Kellie Wagner [00:08:37] I would also just add that I think this is a moment we hit, we hear the word thrown around a lot and people saying like we want to be great allies as organizations. We want to be a culture of allies. And I think something that this moment is really surfacing for me, particularly as you saw some of the backlash, the company space that made these very grand public statements about Black Lives Matter and then found themselves in situations where they didn’t have the positive response that they thought they were going to get is that, you know, there is going to be that that pushback back and sometimes you are going to get called out. And the question is, do you double down on the work in those moments? I think it’s very easy when you are a company and you’re trying to do the right thing and you’re getting lots of praise and recognition and positive reinforcement, it’s easy to feel like galvanized to do this work. And I think what tech companies are having to face and address right now is there are going to be call ups. You are going to get it wrong. And how do you keep how do you use that to spark motivation, to keep working and to keep learning from your mistakes and doing better and where it’s it’s an ecosystem of iteration and learning. And I think we need to really bring that same mindset into the space and work and not be discouraged by the moments when we are faced with employees, many black and Latin X employees and indigenous employees who have been kind of underrepresented and under empowered in the workplace when they’re saying, I’m burnt out, I actually don’t trust you. I don’t trust that the work that you’re going to do is actually going to happen. How do you keep doing that work anyways and showing instead of telling and understanding where those feelings are coming from? Because I think there is a sense of honesty, unfiltered honesty. We’ve gotten this permission to say, you know what, this has been a bad experience for me and I don’t trust you. And how do we continue to show up for those populations anyways rather than saying, oh, they’re ungrateful, why don’t they care that we’re trying to do this? So I think that is that is a challenge that we’re going to have to push through. But when we can and we do, I think on the other end of that is the trust that we’re looking for and the connection and the empowerment.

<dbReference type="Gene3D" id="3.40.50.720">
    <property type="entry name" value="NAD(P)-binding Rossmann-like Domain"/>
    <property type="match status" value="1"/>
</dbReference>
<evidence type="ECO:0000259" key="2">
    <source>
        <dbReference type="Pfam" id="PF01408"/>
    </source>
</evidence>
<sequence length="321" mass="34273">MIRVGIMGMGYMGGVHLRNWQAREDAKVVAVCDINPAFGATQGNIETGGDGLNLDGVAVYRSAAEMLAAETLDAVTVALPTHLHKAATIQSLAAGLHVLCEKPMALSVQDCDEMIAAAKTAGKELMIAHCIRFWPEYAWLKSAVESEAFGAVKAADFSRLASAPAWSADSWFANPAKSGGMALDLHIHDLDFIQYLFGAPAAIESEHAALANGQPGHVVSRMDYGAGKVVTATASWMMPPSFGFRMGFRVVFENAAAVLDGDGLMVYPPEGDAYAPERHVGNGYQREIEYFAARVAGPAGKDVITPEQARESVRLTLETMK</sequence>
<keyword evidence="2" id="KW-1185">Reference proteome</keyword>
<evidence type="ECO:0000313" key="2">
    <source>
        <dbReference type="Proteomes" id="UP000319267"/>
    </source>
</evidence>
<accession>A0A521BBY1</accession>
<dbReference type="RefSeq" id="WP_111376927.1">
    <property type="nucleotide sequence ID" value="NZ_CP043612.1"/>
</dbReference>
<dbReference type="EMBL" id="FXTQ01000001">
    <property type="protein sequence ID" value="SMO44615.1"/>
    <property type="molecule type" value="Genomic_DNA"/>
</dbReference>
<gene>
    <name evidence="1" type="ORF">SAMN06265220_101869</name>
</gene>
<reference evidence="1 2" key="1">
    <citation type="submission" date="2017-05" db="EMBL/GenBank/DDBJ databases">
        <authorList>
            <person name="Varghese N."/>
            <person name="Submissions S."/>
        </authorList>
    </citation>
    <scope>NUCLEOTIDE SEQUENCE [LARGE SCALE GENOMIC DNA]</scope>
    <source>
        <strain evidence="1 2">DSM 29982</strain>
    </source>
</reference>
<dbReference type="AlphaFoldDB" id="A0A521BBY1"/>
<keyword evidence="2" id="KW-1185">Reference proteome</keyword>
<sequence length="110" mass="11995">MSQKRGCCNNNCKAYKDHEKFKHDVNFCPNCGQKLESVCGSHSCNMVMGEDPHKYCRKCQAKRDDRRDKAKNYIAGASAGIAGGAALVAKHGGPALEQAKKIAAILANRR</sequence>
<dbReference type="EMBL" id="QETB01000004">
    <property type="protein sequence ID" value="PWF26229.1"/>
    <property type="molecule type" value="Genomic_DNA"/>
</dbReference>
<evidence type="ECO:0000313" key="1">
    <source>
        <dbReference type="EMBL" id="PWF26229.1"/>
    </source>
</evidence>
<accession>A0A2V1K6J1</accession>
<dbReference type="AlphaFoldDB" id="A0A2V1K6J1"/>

Keith Cline [00:11:16] The diversity, equity and inclusion, it’s on the radar for all the companies we’re dealing with, I mean, we’re dealing with over two hundred sixty companies in the tech industry and it’s on the forefront. It’s like the leading part of discussions now, which is amazing if you’re a founder just starting out. Right. And this is something that’s important to you as it should be. How do you get started? Like what are the tactical tips that you would give to founders on starting out and trying to build a strong workforce that is diverse? Do you want to start cause you’re looking at especially the whole portfolio and of course, Kelly’s working with lots of companies from a know capacity, but you want to start.